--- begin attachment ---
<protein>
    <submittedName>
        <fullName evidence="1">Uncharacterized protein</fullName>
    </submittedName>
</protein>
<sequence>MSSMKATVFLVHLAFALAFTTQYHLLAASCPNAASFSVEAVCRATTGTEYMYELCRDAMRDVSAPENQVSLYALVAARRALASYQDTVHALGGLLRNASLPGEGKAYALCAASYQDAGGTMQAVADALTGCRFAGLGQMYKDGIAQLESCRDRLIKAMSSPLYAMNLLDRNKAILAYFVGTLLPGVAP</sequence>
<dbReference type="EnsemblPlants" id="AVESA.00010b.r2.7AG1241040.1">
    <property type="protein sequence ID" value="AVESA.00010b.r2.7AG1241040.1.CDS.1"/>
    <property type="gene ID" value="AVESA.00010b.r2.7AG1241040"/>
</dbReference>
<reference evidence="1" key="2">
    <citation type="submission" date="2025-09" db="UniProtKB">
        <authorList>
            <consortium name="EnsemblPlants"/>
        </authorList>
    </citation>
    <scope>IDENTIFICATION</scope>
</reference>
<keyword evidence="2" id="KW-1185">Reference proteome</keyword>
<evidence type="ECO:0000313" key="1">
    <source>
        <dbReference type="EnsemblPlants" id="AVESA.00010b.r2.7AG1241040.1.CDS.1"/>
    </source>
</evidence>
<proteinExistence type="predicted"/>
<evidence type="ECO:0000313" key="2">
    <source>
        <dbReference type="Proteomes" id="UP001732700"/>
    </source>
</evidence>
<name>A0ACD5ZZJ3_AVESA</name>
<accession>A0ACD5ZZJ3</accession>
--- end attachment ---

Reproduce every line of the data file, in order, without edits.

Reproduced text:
<protein>
    <submittedName>
        <fullName evidence="1">Uncharacterized protein</fullName>
    </submittedName>
</protein>
<sequence>MSSMKATVFLVHLAFALAFTTQYHLLAASCPNAASFSVEAVCRATTGTEYMYELCRDAMRDVSAPENQVSLYALVAARRALASYQDTVHALGGLLRNASLPGEGKAYALCAASYQDAGGTMQAVADALTGCRFAGLGQMYKDGIAQLESCRDRLIKAMSSPLYAMNLLDRNKAILAYFVGTLLPGVAP</sequence>
<dbReference type="EnsemblPlants" id="AVESA.00010b.r2.7AG1241040.1">
    <property type="protein sequence ID" value="AVESA.00010b.r2.7AG1241040.1.CDS.1"/>
    <property type="gene ID" value="AVESA.00010b.r2.7AG1241040"/>
</dbReference>
<reference evidence="1" key="2">
    <citation type="submission" date="2025-09" db="UniProtKB">
        <authorList>
            <consortium name="EnsemblPlants"/>
        </authorList>
    </citation>
    <scope>IDENTIFICATION</scope>
</reference>
<keyword evidence="2" id="KW-1185">Reference proteome</keyword>
<evidence type="ECO:0000313" key="1">
    <source>
        <dbReference type="EnsemblPlants" id="AVESA.00010b.r2.7AG1241040.1.CDS.1"/>
    </source>
</evidence>
<proteinExistence type="predicted"/>
<evidence type="ECO:0000313" key="2">
    <source>
        <dbReference type="Proteomes" id="UP001732700"/>
    </source>
</evidence>
<name>A0ACD5ZZJ3_AVESA</name>
<accession>A0ACD5ZZJ3</accession>